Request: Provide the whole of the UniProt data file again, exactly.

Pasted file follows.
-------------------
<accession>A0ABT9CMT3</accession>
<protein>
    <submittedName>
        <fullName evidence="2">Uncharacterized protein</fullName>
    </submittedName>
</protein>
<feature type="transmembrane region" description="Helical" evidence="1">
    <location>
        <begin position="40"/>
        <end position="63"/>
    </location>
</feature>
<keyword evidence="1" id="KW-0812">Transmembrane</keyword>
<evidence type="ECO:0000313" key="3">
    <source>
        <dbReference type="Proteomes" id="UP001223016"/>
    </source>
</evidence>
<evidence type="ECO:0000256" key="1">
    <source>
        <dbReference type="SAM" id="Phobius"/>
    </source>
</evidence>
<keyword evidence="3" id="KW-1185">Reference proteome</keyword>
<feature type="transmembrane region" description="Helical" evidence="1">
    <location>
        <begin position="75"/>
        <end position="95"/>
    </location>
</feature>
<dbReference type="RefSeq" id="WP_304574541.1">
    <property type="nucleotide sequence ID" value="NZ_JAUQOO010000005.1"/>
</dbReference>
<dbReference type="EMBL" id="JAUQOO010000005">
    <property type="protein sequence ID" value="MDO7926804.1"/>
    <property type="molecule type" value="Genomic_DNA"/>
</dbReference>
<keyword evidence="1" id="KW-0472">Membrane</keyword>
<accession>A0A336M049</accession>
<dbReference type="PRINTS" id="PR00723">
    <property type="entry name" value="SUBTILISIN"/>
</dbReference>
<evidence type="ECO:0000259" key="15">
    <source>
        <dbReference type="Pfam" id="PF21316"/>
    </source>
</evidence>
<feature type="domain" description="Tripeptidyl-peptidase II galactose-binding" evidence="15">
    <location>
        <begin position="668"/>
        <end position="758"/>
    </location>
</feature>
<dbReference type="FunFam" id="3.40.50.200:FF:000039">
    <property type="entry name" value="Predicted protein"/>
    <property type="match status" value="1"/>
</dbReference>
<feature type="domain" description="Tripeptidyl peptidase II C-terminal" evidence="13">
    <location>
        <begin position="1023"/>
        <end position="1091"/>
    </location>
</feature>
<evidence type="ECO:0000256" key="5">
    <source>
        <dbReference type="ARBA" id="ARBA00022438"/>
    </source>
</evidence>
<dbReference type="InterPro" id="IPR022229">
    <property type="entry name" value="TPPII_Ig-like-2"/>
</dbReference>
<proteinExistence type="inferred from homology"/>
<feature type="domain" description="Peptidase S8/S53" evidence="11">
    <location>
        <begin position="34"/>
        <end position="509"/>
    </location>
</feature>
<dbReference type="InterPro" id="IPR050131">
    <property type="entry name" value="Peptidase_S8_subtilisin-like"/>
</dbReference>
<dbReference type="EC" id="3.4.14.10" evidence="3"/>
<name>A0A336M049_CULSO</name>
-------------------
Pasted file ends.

<accession>A0ABT9CMT3</accession>
<protein>
    <submittedName>
        <fullName evidence="2">Uncharacterized protein</fullName>
    </submittedName>
</protein>
<feature type="transmembrane region" description="Helical" evidence="1">
    <location>
        <begin position="40"/>
        <end position="63"/>
    </location>
</feature>
<keyword evidence="1" id="KW-0812">Transmembrane</keyword>
<evidence type="ECO:0000313" key="3">
    <source>
        <dbReference type="Proteomes" id="UP001223016"/>
    </source>
</evidence>
<evidence type="ECO:0000256" key="1">
    <source>
        <dbReference type="SAM" id="Phobius"/>
    </source>
</evidence>
<keyword evidence="3" id="KW-1185">Reference proteome</keyword>
<feature type="transmembrane region" description="Helical" evidence="1">
    <location>
        <begin position="75"/>
        <end position="95"/>
    </location>
</feature>
<dbReference type="RefSeq" id="WP_304574541.1">
    <property type="nucleotide sequence ID" value="NZ_JAUQOO010000005.1"/>
</dbReference>
<dbReference type="EMBL" id="JAUQOO010000005">
    <property type="protein sequence ID" value="MDO7926804.1"/>
    <property type="molecule type" value="Genomic_DNA"/>
</dbReference>
<keyword evidence="1" id="KW-0472">Membrane</keyword>
<accession>A0A336M049</accession>
<dbReference type="PRINTS" id="PR00723">
    <property type="entry name" value="SUBTILISIN"/>
</dbReference>
<evidence type="ECO:0000259" key="15">
    <source>
        <dbReference type="Pfam" id="PF21316"/>
    </source>
</evidence>
<feature type="domain" description="Tripeptidyl-peptidase II galactose-binding" evidence="15">
    <location>
        <begin position="668"/>
        <end position="758"/>
    </location>
</feature>
<dbReference type="FunFam" id="3.40.50.200:FF:000039">
    <property type="entry name" value="Predicted protein"/>
    <property type="match status" value="1"/>
</dbReference>
<feature type="domain" description="Tripeptidyl peptidase II C-terminal" evidence="13">
    <location>
        <begin position="1023"/>
        <end position="1091"/>
    </location>
</feature>
<evidence type="ECO:0000256" key="5">
    <source>
        <dbReference type="ARBA" id="ARBA00022438"/>
    </source>
</evidence>
<dbReference type="InterPro" id="IPR022229">
    <property type="entry name" value="TPPII_Ig-like-2"/>
</dbReference>
<proteinExistence type="inferred from homology"/>
<feature type="domain" description="Peptidase S8/S53" evidence="11">
    <location>
        <begin position="34"/>
        <end position="509"/>
    </location>
</feature>
<dbReference type="InterPro" id="IPR050131">
    <property type="entry name" value="Peptidase_S8_subtilisin-like"/>
</dbReference>
<dbReference type="EC" id="3.4.14.10" evidence="3"/>
<name>A0A336M049_CULSO</name>